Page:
Thursday, August 12, 2010

Obama’s Astonishing Unpopularity

I’m no expert on public opinion. But I remember quite distinctly that, when it came to issues during the Clinton and Bush years, each party had its strong and weak suits. The Republicans had secured the public’s trust on national security and taxes. That left Democrats, after 9/11, with little choice but to nominate a presidential candidate with the manifest limitations of John Kerry because he was the only experienced hand who could manage a presentable military salute when he mounted the stage at the national convention “reporting for duty.”

Yet the Democrats had secured the public’s abiding trust on issues like health care, the administration of Social Security and Medicare and protection of the environment. So elections turned on which set of issues were uppermost in voters’ minds when they cast their ballots. The interregnum between the Cold War and the War on Terror in the 1990s played to the Democrats' strengths, while the trauma of 9/11 turned the electoral tide decisively in the Republicans’ favor in 2002 and 2004.

That makes the results of the latest Gallup poll all the more impressive:
"Barack Obama's 52% approval rating for handling race relations is the only issue among 13 tested in two recent Gallup polls for which the president receives majority-level approval. In fact, a majority disapprove of the job the president is doing on eight of these issues, with his worst scores for his handling of immigration and the federal budget deficit."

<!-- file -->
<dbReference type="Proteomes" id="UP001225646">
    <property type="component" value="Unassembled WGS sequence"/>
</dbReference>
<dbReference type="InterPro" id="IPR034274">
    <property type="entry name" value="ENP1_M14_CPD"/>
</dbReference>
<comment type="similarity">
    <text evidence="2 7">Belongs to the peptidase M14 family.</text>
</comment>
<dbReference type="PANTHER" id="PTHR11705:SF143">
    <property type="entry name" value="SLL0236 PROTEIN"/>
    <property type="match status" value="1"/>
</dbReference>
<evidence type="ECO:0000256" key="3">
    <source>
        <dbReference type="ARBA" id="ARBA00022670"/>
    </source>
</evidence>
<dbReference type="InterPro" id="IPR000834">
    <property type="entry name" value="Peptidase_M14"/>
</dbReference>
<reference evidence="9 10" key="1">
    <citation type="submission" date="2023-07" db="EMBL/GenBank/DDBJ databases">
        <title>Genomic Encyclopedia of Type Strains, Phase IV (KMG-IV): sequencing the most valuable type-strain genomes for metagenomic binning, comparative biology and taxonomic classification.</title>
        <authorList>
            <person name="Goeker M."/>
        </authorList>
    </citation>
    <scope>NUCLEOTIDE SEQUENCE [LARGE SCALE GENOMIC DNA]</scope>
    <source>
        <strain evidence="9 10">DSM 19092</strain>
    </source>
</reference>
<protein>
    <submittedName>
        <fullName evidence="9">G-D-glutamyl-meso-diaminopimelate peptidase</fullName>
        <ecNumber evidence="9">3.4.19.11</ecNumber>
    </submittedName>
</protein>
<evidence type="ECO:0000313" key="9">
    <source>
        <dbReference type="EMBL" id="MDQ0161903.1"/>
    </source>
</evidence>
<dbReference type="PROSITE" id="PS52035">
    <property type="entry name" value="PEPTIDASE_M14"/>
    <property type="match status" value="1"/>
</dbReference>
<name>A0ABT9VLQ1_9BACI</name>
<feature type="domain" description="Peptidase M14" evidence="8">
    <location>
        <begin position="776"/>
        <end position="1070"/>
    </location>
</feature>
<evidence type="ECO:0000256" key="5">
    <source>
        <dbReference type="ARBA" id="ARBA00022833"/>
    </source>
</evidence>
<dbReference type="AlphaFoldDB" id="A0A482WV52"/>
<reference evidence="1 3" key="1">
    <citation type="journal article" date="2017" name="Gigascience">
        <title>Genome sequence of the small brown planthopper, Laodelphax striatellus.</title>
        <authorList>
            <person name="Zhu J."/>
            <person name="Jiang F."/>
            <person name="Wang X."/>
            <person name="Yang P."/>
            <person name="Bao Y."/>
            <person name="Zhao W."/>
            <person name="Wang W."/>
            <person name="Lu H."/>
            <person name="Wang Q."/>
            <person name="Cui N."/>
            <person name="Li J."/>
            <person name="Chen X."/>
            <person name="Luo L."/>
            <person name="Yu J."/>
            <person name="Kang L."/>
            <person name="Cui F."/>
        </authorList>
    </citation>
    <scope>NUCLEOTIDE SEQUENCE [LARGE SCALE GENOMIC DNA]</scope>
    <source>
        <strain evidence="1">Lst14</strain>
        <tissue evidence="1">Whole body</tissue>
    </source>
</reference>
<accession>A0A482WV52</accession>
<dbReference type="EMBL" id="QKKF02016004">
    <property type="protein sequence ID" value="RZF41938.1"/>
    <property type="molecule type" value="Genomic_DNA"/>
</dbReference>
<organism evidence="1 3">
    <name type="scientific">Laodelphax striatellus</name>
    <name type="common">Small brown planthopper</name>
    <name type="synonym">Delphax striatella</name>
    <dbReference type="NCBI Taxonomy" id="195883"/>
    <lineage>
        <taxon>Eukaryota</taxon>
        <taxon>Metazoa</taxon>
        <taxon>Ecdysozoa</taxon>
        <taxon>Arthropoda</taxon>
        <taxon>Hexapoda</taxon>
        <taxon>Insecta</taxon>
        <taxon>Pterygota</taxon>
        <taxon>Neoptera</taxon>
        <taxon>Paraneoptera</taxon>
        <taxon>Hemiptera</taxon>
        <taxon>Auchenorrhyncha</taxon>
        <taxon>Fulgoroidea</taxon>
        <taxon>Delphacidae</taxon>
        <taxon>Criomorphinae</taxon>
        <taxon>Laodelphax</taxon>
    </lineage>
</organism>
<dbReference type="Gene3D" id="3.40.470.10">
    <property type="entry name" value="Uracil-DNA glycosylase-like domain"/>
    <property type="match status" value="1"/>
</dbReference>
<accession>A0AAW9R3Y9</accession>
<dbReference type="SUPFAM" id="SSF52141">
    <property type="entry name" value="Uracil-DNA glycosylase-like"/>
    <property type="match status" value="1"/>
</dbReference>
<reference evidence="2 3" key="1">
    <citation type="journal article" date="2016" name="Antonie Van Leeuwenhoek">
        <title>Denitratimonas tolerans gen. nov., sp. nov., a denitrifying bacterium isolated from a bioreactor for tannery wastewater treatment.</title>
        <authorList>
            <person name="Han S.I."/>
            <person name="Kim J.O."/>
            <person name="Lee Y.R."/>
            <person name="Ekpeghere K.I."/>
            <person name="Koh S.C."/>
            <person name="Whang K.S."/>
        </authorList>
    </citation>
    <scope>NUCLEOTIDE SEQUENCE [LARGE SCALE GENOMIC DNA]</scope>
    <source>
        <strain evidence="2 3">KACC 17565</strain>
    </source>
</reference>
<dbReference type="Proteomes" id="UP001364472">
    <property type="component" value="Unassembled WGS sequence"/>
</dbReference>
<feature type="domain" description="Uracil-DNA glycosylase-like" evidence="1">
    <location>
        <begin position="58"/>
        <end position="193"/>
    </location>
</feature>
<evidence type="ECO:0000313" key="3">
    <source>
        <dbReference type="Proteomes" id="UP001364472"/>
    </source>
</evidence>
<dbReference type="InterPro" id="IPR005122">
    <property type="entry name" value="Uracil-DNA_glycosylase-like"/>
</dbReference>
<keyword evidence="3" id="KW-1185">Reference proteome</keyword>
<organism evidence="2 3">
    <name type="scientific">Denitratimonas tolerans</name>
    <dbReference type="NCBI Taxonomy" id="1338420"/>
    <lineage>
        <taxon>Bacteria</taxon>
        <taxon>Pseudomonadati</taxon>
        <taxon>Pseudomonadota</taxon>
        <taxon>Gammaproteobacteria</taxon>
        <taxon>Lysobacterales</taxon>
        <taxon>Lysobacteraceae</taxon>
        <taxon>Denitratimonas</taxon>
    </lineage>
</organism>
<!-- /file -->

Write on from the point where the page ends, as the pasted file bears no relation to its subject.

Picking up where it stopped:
Other than race relations (52/38%), there’s no issue on which Obama enjoys majority approval. Education (49/40%) and energy policy (47/42%) are the only issues on which he enjoys statistically significant plurality approval. He's underwater on issues that the Democrats used to own like healthcare policy (40/57%), the environment (43/51%), the federal budget deficit (31/64%) and immigration (29/62%!).

All of this suggests that Obama is leading a party into the mid-terms without a strong suit to mitigate its losses.  That's a recipe for disaster.

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